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CTA OKs price hikes for passes for college students, fees geared toward tourists

Updated: April 15, 2013 11:26AM



CTA board members Wednesday signed off on two price hikes of more than 30 percent — one affecting college students; the other expected to impact tourists and infrequent L riders.

As of this fall, the board agreed to raise the cost of U-Passes used by full-time college students from 81-cents to $1.07 a day ­— a 32 percent price increase.

It also approved a $3 fare for L passengers who choose to buy one-way tickets with cash once the plastic-card-dominant Ventra payment system starts this summer. That’s 33 percent more than the $2.25 fare the same one-ride passenger would pay now — or in the future if using a plastic Ventra card with a special chip.

The U-Pass price change could affect up to 130,000 full-time students at 52 colleges who now can use the deeply-discounted transit cards for unlimited daily rides. Usually, CTA officials said, universities embed the cost of U-Passes in student fees but do not have to do so.

The price change translates into a $15 increase per U-Pass per semester, and is intended to offset “higher operational expenses,’’ but still reflects a great value, CTA officials said. U-Pass rates have not increased in three years, they noted.

At the University of Illinois-Chicago, for example, all undergraduate and graduate students currently pay $109 a semester per U-Pass ­— whether they use it or not — and vote annually on whether to renew the program.

UIC has never subsidized U-Passes, but they represent “a tremendous bargain and it also encourages students to explore the city and to use public transportation,’’ said UIC spokesman Bill Burton. “We think both of those things are valuable — and so does the CTA.’’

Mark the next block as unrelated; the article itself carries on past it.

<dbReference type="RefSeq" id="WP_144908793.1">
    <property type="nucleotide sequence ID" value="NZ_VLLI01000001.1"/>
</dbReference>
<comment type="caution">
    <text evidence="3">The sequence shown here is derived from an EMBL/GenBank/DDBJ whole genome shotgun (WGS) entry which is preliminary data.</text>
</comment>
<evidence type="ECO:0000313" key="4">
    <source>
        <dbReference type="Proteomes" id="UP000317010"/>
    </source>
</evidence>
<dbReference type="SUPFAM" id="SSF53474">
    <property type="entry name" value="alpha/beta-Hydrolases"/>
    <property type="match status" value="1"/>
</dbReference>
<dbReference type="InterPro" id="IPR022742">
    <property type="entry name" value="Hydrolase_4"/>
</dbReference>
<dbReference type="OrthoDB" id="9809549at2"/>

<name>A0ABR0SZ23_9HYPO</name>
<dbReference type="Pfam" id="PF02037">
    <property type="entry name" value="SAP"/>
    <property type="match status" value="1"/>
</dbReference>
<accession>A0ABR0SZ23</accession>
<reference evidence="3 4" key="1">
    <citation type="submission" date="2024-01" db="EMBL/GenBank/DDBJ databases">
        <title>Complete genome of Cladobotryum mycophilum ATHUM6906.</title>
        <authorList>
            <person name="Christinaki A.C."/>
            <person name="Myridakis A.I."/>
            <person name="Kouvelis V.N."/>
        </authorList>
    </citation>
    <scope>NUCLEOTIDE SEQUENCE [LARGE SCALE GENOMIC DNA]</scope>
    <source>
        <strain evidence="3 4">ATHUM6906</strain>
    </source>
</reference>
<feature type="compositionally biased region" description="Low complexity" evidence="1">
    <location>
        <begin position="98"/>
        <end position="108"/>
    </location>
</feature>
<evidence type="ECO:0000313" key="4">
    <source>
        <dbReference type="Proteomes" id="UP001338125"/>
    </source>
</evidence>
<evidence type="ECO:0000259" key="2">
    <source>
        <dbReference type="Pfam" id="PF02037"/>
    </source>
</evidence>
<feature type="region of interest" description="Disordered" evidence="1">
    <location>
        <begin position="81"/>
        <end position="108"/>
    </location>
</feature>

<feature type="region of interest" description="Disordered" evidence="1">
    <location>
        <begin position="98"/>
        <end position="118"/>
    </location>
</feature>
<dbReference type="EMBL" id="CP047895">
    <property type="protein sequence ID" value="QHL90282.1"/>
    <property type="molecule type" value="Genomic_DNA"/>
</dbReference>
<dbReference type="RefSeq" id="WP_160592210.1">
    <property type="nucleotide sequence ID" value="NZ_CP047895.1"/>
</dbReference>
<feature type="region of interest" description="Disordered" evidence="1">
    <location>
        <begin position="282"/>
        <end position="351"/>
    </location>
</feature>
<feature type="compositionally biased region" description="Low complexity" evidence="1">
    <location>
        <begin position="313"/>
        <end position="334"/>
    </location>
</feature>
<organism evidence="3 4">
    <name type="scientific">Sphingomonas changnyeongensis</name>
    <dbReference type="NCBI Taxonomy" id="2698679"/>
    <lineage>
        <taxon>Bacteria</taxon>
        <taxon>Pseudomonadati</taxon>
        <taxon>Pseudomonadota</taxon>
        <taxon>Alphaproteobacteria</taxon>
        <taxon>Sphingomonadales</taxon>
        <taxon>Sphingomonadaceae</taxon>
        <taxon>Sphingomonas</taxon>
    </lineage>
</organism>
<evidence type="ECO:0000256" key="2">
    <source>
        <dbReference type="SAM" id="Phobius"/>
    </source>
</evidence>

Starting this fall, new U-Passes will be in the form of new plastic Ventra payment cards which will also feature student photos and names.

A new five-year contract agreement approved Wednesday also requires schools to pay a $5 fee per Ventra card up front, but it’s up to schools to decide if they want to pass that cost on to students, CTA officials said.

CTA President Forrest Claypool told reporters the U-Pass hike was tied to the expiration of the U-Pass contract, rather than the new Ventra system.

The new contract is for five years and, for the first time, will give students access to not only the CTA but also Pace. Plus, some certificate-granting post-secondary schools may be offering U-Passes.

Meanwhile Wednesday, CTA Board members agreed to charge riders who choose to buy a one-way rail ride with cash $3 once Ventra launches this summer. The amount reflects the cost of a $2.25 one-way rail ride, a 25-cent transfer ­— whether used or not, and a 50-cent “convenience fee’’ for producing a disposable paper ticket with the same special chip contained in new plastic Ventra cards.

CTA officials said they expected tourists and infrequent riders to use one-ride cash L tickets and regular riders to opt for payment by Ventra cards.

Any low-income rider can avoid the “convenience fee” by buying a Ventra card with $5 in cash at a rail station or retail outlet, and registering it online or with a phone call, officials said. By supplying a name, phone number and address, the user’s $5 fee will be converted into a $5 fare credit and any card balance will be protected if a card is lost.

Without registration, riders will lose the $5 fee.

CTA rider Akema Lewis told board members that Chicago is “one of the most expensive cities” in the nation and “$5 dollars, 5 cents, even a penny” can affect impoverished transit riders.

However, Claypool insisted the new Ventra payment system will not penalize the poor.

“This is a cost-free transition.’’ Claypool said. “It costs you nothing to transfer from the magnetic stripe cards to Ventra, except two minutes of your time.’’

CTA board members also verbally probed the many wrinkles in the new Ventra payment system.

Board member Jackie Grimshaw called it “rather complicated” and questioned how the CTA was going to make sure customers understood it.

Extensive outreach is planned, CTA officials said.



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